How to grow and care for maidenhair ferns
Whether you’re picking, giving, receiving or simply admiring them, flowers bring joy and elevate spirits. We’ve rounded up 13 expert tips on growing your own blooms from flower farmer Sam Webb (@sam_and_wild_violet_garden).
Many flowering plants need full sun (six to eight hours) to thrive, but ideally there should be some protection from the hot afternoon sun. Some plants can tolerate more or less light, but always check plant labels prior to planting. Ensure the spot is also shielded from strong winds to prevent flowers from being blown over and damaged.
Healthy plants start with healthy soil. “Always improve your soil by adding plenty of organic matter, like compost and aged cow manure,” says Sam. If you have well-draining soil, use compost and manure as a top dressing, instead of digging them in. “This no-till method allows the soil structure to stay intact, which in turn leads to healthier plants and bigger flowers,” she explains.
“Grow what you love, but remember to plant for your region and to grow with the season,” says Sam. You may love peonies, but they resent the heat and will not do well in subtropical or tropical climates. Look to other local gardens for inspiration, or head in-store for advice.
Dahlias are a firm favourite in Sam’s summer garden. “It’s hard to beat dahlias for style and wow-factor,” she says. “Gomphrenas are the best ‘bang-for-your-buck’ blooms.” They put on a prolific flowering performance and require little water once established. “Chocolate Queen Anne’s lace are cruisy flowers and will self-seed too,” adds Sam.
“Once leaves start to form, begin feeding regularly with an organic liquid fertiliser that’s high in nitrogen, like nettle tea,” says Sam. This helps to promote strong leafy growth and stems. “But once plants start to bud, switch to a liquid fertiliser rich in potassium, like comfrey tea,” she adds. Store-bought organic liquid fertilisers will also help to boost flower growth.
“Give plants a good, deep watering,” says Sam. This encourages roots to grow deeper and helps keep plants well-anchored. But take care not to overwater. “To check if plants need watering, stick your finger into the soil to a depth of about five centimetres,” says Sam. “If it’s dry, then give them a good drink.”
Once seedlings appear, Sam recommends covering the soil with a layer of organic mulch. “Pea straw or lucerne will help retain soil moisture and also add valuable nutrients as it breaks down,” she explains.
The trick to getting bushier plants is in the pruning, which Sam applies to her dahlias. “Once seedlings have three sets of leaves, I pinch out the centre to encourage side shoots. It prevents them from growing a tall central stalk and will promote more flowers too.”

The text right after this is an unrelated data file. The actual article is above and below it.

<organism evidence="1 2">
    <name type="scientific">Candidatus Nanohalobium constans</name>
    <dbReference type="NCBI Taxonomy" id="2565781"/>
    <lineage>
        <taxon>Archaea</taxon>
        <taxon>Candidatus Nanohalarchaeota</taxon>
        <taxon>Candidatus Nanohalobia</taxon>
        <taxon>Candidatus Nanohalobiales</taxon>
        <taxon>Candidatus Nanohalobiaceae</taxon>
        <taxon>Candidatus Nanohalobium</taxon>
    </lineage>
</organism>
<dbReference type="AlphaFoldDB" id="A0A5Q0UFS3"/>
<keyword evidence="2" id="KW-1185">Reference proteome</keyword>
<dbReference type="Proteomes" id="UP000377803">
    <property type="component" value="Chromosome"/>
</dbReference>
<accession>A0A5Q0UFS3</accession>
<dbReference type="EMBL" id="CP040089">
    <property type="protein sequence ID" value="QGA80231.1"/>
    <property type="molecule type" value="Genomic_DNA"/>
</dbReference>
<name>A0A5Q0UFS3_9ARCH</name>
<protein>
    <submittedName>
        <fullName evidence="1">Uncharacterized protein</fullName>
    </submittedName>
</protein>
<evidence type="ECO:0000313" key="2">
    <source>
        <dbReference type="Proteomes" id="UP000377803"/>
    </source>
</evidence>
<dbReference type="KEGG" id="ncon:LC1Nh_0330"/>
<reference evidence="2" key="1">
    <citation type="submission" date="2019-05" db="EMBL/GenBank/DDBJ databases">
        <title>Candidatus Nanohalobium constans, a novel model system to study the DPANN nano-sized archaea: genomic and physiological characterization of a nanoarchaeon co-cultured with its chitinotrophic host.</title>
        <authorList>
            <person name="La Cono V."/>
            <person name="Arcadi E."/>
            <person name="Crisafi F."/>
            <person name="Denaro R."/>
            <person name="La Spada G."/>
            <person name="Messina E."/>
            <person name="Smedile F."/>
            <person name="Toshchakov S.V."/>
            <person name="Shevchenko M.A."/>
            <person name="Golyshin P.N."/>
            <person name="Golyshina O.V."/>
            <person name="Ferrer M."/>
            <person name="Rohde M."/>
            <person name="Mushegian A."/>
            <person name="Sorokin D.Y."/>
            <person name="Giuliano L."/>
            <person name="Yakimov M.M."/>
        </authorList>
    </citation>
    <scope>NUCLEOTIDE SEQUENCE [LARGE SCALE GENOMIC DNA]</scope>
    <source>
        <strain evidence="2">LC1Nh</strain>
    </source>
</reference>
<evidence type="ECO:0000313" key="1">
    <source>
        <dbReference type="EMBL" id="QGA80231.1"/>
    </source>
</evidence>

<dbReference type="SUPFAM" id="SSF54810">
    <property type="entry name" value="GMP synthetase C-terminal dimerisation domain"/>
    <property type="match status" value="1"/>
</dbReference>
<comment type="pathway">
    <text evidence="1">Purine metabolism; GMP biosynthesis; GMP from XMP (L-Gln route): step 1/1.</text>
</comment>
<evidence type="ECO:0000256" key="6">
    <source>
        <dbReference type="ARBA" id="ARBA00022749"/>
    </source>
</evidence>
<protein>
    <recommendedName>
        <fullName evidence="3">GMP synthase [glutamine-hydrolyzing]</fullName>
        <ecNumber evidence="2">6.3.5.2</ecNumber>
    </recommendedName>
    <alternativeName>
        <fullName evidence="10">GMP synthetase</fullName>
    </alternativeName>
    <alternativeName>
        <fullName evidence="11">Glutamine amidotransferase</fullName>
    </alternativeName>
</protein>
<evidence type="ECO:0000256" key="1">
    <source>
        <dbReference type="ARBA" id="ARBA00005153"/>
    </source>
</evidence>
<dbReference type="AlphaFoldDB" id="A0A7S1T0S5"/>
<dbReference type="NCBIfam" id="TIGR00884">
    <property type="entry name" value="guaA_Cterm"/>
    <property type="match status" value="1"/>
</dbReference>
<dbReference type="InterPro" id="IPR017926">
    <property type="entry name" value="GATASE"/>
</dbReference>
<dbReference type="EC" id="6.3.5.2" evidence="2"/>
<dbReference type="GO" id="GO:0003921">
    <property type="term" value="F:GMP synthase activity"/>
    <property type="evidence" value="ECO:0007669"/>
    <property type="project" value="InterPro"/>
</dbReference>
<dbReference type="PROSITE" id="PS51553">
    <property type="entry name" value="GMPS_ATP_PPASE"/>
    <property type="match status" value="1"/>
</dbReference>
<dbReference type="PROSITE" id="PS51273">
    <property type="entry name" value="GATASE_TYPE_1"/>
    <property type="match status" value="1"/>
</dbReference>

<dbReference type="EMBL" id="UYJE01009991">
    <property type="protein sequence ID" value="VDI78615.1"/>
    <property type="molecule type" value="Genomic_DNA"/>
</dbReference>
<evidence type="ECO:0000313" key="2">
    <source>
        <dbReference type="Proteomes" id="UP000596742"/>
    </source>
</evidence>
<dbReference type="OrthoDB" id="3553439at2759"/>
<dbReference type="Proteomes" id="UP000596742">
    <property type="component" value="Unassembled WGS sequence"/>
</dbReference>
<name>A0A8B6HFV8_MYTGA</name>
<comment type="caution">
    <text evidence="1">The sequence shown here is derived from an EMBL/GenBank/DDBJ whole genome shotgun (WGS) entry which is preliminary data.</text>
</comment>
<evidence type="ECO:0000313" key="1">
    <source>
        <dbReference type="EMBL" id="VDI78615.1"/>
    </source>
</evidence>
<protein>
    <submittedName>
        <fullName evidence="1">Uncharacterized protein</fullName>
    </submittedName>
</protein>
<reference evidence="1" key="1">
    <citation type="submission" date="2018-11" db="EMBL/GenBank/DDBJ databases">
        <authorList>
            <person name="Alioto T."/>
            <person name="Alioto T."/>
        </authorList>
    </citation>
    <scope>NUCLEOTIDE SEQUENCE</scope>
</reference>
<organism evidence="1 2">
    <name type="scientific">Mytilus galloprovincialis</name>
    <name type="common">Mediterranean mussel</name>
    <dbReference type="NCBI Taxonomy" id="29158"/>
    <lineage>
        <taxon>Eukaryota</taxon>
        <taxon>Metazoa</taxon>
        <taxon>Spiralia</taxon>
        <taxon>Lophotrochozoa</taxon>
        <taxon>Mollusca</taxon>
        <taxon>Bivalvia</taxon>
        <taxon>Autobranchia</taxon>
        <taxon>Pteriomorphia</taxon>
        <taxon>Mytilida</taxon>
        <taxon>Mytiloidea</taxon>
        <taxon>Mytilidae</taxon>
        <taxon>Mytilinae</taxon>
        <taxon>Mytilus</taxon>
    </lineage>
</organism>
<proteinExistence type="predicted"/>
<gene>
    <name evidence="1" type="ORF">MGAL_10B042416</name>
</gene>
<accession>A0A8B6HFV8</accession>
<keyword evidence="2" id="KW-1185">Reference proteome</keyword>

A thriving flower garden will attract both good and ‘bad’ bugs. “Bees will love it, but so will other insects like thrips and grasshoppers,” says Sam. If treatment is needed, try to encourage beneficial bugs or use organic sprays.
Some flowers – like Sam’s standard dahlias – need to be staked. She supports large blocks of plants by running string between posts at the ends of each row. “This ‘corralling’ method is suitable when you have a large group of flowers; for home gardens, it's better to stake plants individually using tomato stakes, star pickets or a metal plant support,” says Sam. Or you may prefer dwarf varieties of dahlias, which don’t require staking.
“Deadhead often to promote more flowers – the more you cut, the more it produces,” says Sam. “Don’t let plants produce seed, otherwise all their energy goes into seeding, rather than flowering.”
Pair flowers with other plants to create drama and interest. “The vegie garden offers lots of beautiful textures for contrast: asparagus foliage is fine and fern-like, while globe artichokes have striking, silvery-green leaves,” says Sam. Flowers can also be of benefit in the vegie garden, helping to encourage pollinators. “Cosmos and zinnia are the easiest to grow.” Scatter seeds over the soil and once they pop up, they’ll flower all season.
“Planting in separate beds of hot and cool colours makes for an eye-catching feature, but I personally think beds look best when they’re randomly planted, creating a riot of colour,” says Sam. “Know the heights of your flowers, too, so you know whether to position them in the centre or the front of your beds.”
Join our Garden Corner community!
Asbestos, lead-based paints and copper chromium arsenic (CCA) treated timber are health hazards you need to look out for when renovating older homes. These substances can easily be disturbed when renovating and exposure to them can cause a range of life-threatening diseases and conditions including cancer. For information on the dangers of asbestos, lead-based paint and CCA treated timber and tips for dealing with these materials contact your local council's Environmental Health Officer or visit our Health & Safety page.
When following our advice in our D.I.Y. videos, make sure you use all equipment, including PPE, safely by following the manufacturer’s instructions. Check that the equipment is suitable for the task and that PPE fits properly. If you are unsure, hire an expert to do the job or talk to a Bunnings Team Member.